After you've bought safe toys, it's also important to make sure kids know how to use them. The best way to do this is by supervising kids as they play. This teaches kids how to play safely while having fun.

Parents should:

  • Teach kids to put toys away.
  • Check toys regularly to make sure that they aren't broken or unusable:
    • Wooden toys shouldn't have splinters.
    • Bikes and outdoor toys shouldn't have rust.
    • Stuffed toys shouldn't have broken seams or exposed removable parts.
  • Throw away broken toys or repair them right away.
  • Store outdoor toys when they're not in use so that they are not exposed to rain or snow.

And be sure to keep toys clean. Some plastic toys can be cleaned in the dishwasher, but read the manufacturer's directions first. Another option is to mix antibacterial soap or a mild dishwashing detergent with hot water in a spray bottle and use it to clean toys, rinsing them afterward.

Reporting Unsafe Toys

Check the CPSC website for the latest information about toy recalls or call their hotline at (800) 638-CPSC to report a toy you think is unsafe. If you have any doubt about a toy's safety, err on the side of caution and do not allow your child to play with it.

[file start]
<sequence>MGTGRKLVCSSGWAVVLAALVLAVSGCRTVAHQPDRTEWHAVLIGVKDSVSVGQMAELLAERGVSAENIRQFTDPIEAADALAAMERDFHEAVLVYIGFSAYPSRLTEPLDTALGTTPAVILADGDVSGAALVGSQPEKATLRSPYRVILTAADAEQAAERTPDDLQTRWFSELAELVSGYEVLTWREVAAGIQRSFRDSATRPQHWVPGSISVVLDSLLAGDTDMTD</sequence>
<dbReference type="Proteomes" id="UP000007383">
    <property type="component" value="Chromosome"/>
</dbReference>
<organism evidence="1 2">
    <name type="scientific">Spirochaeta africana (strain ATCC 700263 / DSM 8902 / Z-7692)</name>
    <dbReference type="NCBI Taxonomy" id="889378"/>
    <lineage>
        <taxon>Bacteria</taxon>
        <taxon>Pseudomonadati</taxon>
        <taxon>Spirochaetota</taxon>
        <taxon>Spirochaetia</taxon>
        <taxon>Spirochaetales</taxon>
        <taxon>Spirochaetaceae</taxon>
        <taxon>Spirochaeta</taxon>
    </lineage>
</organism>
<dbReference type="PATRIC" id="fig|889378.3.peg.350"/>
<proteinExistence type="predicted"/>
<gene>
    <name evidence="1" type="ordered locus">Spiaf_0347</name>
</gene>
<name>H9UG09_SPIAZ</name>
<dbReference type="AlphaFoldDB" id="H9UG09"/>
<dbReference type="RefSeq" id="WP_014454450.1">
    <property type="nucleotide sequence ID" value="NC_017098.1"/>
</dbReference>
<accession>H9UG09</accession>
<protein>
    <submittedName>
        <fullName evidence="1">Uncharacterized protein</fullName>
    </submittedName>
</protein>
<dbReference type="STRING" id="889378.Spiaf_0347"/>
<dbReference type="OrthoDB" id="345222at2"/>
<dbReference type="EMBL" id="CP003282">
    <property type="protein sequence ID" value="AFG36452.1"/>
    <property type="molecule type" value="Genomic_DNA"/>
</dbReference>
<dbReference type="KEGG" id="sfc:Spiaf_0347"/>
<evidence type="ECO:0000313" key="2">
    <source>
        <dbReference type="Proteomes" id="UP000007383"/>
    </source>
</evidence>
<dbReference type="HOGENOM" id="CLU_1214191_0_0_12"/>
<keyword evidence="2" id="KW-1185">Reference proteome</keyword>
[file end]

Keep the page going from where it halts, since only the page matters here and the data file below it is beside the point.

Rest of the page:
Back to Articles


Related Articles

Smart Toys for Every Age

An age-wise guide on play and the toys that encourage learning, promote motor skill development, and spark imagination.

Read More

Choosing Safe Baby Products: Toys

All toys you select for your baby or toddler should meet safety standards. These tips can help you find safe toys for your little one.

Read More

Choosing Safe Toys for Toddlers and Preschoolers

How can you tell if a small toy poses a choking risk? What types of unsafe toys should you avoid for your baby, toddler, or preschooler? Find out here.

Read More

Choosing Safe Toys for School-Age Kids

Is your 10-year-old crying for a pellet gun? How about that used scooter? For help figuring out what toys are safe and appropriate for older kids, read these tips.